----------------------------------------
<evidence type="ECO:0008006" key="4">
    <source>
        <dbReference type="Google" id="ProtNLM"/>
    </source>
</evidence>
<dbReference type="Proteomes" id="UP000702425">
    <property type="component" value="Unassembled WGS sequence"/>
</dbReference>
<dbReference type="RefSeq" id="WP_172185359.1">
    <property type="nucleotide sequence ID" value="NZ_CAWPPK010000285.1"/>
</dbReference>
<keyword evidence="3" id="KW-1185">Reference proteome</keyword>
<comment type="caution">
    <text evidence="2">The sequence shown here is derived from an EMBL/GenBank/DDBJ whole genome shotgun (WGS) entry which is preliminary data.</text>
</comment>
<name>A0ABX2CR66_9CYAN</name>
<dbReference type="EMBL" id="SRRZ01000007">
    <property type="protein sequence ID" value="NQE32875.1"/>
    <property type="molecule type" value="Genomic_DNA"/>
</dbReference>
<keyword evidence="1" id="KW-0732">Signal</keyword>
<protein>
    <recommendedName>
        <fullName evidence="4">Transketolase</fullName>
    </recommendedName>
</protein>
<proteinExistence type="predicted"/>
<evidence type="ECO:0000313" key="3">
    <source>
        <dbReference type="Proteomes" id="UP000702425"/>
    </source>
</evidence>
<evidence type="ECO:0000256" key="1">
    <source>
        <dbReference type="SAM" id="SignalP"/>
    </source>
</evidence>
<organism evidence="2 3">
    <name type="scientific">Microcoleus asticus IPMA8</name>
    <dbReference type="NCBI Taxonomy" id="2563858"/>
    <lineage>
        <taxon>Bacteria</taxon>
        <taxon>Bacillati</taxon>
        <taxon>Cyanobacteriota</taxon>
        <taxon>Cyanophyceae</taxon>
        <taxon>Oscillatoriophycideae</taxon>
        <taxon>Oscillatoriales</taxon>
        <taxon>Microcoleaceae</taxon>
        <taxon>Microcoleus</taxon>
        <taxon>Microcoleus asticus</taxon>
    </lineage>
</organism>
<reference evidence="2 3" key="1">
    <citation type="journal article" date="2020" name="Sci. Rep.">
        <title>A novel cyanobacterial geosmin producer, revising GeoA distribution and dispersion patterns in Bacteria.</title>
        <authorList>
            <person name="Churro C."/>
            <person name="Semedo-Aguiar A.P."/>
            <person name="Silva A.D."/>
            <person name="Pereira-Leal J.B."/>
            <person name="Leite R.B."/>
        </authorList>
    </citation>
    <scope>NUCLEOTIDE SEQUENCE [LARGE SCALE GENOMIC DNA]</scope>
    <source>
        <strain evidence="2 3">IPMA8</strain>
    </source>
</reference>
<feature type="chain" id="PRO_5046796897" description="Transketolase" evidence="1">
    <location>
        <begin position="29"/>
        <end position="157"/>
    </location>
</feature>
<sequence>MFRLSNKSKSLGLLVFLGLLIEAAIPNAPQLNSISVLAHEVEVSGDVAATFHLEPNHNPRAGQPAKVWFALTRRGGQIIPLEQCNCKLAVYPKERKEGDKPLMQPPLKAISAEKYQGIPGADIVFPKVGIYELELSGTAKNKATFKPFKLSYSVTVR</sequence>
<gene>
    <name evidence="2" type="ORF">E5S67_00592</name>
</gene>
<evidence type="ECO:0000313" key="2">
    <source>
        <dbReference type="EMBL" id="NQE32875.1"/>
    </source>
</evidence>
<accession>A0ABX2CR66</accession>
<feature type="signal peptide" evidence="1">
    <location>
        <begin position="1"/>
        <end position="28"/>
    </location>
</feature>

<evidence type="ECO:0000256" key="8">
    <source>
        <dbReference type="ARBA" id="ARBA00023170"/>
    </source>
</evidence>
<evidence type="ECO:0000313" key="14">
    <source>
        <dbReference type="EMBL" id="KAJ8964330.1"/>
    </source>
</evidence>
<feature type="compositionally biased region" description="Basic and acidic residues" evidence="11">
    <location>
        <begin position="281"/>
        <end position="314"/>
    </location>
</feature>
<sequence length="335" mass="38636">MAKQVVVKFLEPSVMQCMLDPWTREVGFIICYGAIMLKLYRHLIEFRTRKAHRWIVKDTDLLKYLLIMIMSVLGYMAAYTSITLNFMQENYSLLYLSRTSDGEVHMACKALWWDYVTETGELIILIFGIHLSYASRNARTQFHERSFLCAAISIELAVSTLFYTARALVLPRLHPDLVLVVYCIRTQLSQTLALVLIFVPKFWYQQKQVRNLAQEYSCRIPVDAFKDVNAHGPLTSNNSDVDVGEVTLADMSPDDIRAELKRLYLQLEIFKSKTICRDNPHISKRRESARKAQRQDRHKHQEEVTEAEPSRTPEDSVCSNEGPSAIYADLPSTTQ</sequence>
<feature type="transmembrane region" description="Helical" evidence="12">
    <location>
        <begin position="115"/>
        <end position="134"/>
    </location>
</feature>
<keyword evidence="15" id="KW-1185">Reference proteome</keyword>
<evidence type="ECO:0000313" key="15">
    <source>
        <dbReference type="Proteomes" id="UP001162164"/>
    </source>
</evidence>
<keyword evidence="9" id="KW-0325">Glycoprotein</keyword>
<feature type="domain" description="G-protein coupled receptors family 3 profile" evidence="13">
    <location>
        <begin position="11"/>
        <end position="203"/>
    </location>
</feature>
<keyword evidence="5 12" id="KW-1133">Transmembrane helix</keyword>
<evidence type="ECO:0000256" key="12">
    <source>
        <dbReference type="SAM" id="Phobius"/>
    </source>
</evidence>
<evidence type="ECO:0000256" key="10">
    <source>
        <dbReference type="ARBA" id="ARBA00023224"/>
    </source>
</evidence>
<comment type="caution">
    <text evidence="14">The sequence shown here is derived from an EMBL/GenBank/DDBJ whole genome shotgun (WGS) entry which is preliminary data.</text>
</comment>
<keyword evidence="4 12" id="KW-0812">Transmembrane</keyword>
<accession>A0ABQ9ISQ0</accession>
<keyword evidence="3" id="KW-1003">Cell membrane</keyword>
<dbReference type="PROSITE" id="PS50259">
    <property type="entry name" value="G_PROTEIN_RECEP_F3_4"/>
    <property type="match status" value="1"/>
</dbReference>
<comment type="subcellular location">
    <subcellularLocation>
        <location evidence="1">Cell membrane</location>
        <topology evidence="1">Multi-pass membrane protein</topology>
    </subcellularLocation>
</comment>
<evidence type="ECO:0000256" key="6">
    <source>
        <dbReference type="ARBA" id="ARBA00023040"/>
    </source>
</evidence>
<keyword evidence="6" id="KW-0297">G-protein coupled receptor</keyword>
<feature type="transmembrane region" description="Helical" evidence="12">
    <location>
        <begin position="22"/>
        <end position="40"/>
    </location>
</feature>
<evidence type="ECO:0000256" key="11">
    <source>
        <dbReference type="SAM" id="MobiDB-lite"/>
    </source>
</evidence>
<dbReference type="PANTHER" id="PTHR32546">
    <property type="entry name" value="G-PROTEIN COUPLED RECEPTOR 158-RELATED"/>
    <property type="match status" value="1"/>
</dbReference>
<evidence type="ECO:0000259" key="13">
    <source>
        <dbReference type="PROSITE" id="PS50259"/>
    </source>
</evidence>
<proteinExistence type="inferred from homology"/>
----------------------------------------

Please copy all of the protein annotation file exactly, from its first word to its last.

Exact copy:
<evidence type="ECO:0008006" key="4">
    <source>
        <dbReference type="Google" id="ProtNLM"/>
    </source>
</evidence>
<dbReference type="Proteomes" id="UP000702425">
    <property type="component" value="Unassembled WGS sequence"/>
</dbReference>
<dbReference type="RefSeq" id="WP_172185359.1">
    <property type="nucleotide sequence ID" value="NZ_CAWPPK010000285.1"/>
</dbReference>
<keyword evidence="3" id="KW-1185">Reference proteome</keyword>
<comment type="caution">
    <text evidence="2">The sequence shown here is derived from an EMBL/GenBank/DDBJ whole genome shotgun (WGS) entry which is preliminary data.</text>
</comment>
<name>A0ABX2CR66_9CYAN</name>
<dbReference type="EMBL" id="SRRZ01000007">
    <property type="protein sequence ID" value="NQE32875.1"/>
    <property type="molecule type" value="Genomic_DNA"/>
</dbReference>
<keyword evidence="1" id="KW-0732">Signal</keyword>
<protein>
    <recommendedName>
        <fullName evidence="4">Transketolase</fullName>
    </recommendedName>
</protein>
<proteinExistence type="predicted"/>
<evidence type="ECO:0000313" key="3">
    <source>
        <dbReference type="Proteomes" id="UP000702425"/>
    </source>
</evidence>
<evidence type="ECO:0000256" key="1">
    <source>
        <dbReference type="SAM" id="SignalP"/>
    </source>
</evidence>
<organism evidence="2 3">
    <name type="scientific">Microcoleus asticus IPMA8</name>
    <dbReference type="NCBI Taxonomy" id="2563858"/>
    <lineage>
        <taxon>Bacteria</taxon>
        <taxon>Bacillati</taxon>
        <taxon>Cyanobacteriota</taxon>
        <taxon>Cyanophyceae</taxon>
        <taxon>Oscillatoriophycideae</taxon>
        <taxon>Oscillatoriales</taxon>
        <taxon>Microcoleaceae</taxon>
        <taxon>Microcoleus</taxon>
        <taxon>Microcoleus asticus</taxon>
    </lineage>
</organism>
<reference evidence="2 3" key="1">
    <citation type="journal article" date="2020" name="Sci. Rep.">
        <title>A novel cyanobacterial geosmin producer, revising GeoA distribution and dispersion patterns in Bacteria.</title>
        <authorList>
            <person name="Churro C."/>
            <person name="Semedo-Aguiar A.P."/>
            <person name="Silva A.D."/>
            <person name="Pereira-Leal J.B."/>
            <person name="Leite R.B."/>
        </authorList>
    </citation>
    <scope>NUCLEOTIDE SEQUENCE [LARGE SCALE GENOMIC DNA]</scope>
    <source>
        <strain evidence="2 3">IPMA8</strain>
    </source>
</reference>
<feature type="chain" id="PRO_5046796897" description="Transketolase" evidence="1">
    <location>
        <begin position="29"/>
        <end position="157"/>
    </location>
</feature>
<sequence>MFRLSNKSKSLGLLVFLGLLIEAAIPNAPQLNSISVLAHEVEVSGDVAATFHLEPNHNPRAGQPAKVWFALTRRGGQIIPLEQCNCKLAVYPKERKEGDKPLMQPPLKAISAEKYQGIPGADIVFPKVGIYELELSGTAKNKATFKPFKLSYSVTVR</sequence>
<gene>
    <name evidence="2" type="ORF">E5S67_00592</name>
</gene>
<evidence type="ECO:0000313" key="2">
    <source>
        <dbReference type="EMBL" id="NQE32875.1"/>
    </source>
</evidence>
<accession>A0ABX2CR66</accession>
<feature type="signal peptide" evidence="1">
    <location>
        <begin position="1"/>
        <end position="28"/>
    </location>
</feature>

<evidence type="ECO:0000256" key="8">
    <source>
        <dbReference type="ARBA" id="ARBA00023170"/>
    </source>
</evidence>
<evidence type="ECO:0000313" key="14">
    <source>
        <dbReference type="EMBL" id="KAJ8964330.1"/>
    </source>
</evidence>
<feature type="compositionally biased region" description="Basic and acidic residues" evidence="11">
    <location>
        <begin position="281"/>
        <end position="314"/>
    </location>
</feature>
<sequence length="335" mass="38636">MAKQVVVKFLEPSVMQCMLDPWTREVGFIICYGAIMLKLYRHLIEFRTRKAHRWIVKDTDLLKYLLIMIMSVLGYMAAYTSITLNFMQENYSLLYLSRTSDGEVHMACKALWWDYVTETGELIILIFGIHLSYASRNARTQFHERSFLCAAISIELAVSTLFYTARALVLPRLHPDLVLVVYCIRTQLSQTLALVLIFVPKFWYQQKQVRNLAQEYSCRIPVDAFKDVNAHGPLTSNNSDVDVGEVTLADMSPDDIRAELKRLYLQLEIFKSKTICRDNPHISKRRESARKAQRQDRHKHQEEVTEAEPSRTPEDSVCSNEGPSAIYADLPSTTQ</sequence>
<feature type="transmembrane region" description="Helical" evidence="12">
    <location>
        <begin position="115"/>
        <end position="134"/>
    </location>
</feature>
<keyword evidence="15" id="KW-1185">Reference proteome</keyword>
<evidence type="ECO:0000313" key="15">
    <source>
        <dbReference type="Proteomes" id="UP001162164"/>
    </source>
</evidence>
<keyword evidence="9" id="KW-0325">Glycoprotein</keyword>
<feature type="domain" description="G-protein coupled receptors family 3 profile" evidence="13">
    <location>
        <begin position="11"/>
        <end position="203"/>
    </location>
</feature>
<keyword evidence="5 12" id="KW-1133">Transmembrane helix</keyword>
<evidence type="ECO:0000256" key="12">
    <source>
        <dbReference type="SAM" id="Phobius"/>
    </source>
</evidence>
<evidence type="ECO:0000256" key="10">
    <source>
        <dbReference type="ARBA" id="ARBA00023224"/>
    </source>
</evidence>
<comment type="caution">
    <text evidence="14">The sequence shown here is derived from an EMBL/GenBank/DDBJ whole genome shotgun (WGS) entry which is preliminary data.</text>
</comment>
<keyword evidence="4 12" id="KW-0812">Transmembrane</keyword>
<accession>A0ABQ9ISQ0</accession>
<keyword evidence="3" id="KW-1003">Cell membrane</keyword>
<dbReference type="PROSITE" id="PS50259">
    <property type="entry name" value="G_PROTEIN_RECEP_F3_4"/>
    <property type="match status" value="1"/>
</dbReference>
<comment type="subcellular location">
    <subcellularLocation>
        <location evidence="1">Cell membrane</location>
        <topology evidence="1">Multi-pass membrane protein</topology>
    </subcellularLocation>
</comment>
<evidence type="ECO:0000256" key="6">
    <source>
        <dbReference type="ARBA" id="ARBA00023040"/>
    </source>
</evidence>
<keyword evidence="6" id="KW-0297">G-protein coupled receptor</keyword>
<feature type="transmembrane region" description="Helical" evidence="12">
    <location>
        <begin position="22"/>
        <end position="40"/>
    </location>
</feature>
<evidence type="ECO:0000256" key="11">
    <source>
        <dbReference type="SAM" id="MobiDB-lite"/>
    </source>
</evidence>
<dbReference type="PANTHER" id="PTHR32546">
    <property type="entry name" value="G-PROTEIN COUPLED RECEPTOR 158-RELATED"/>
    <property type="match status" value="1"/>
</dbReference>
<evidence type="ECO:0000259" key="13">
    <source>
        <dbReference type="PROSITE" id="PS50259"/>
    </source>
</evidence>
<proteinExistence type="inferred from homology"/>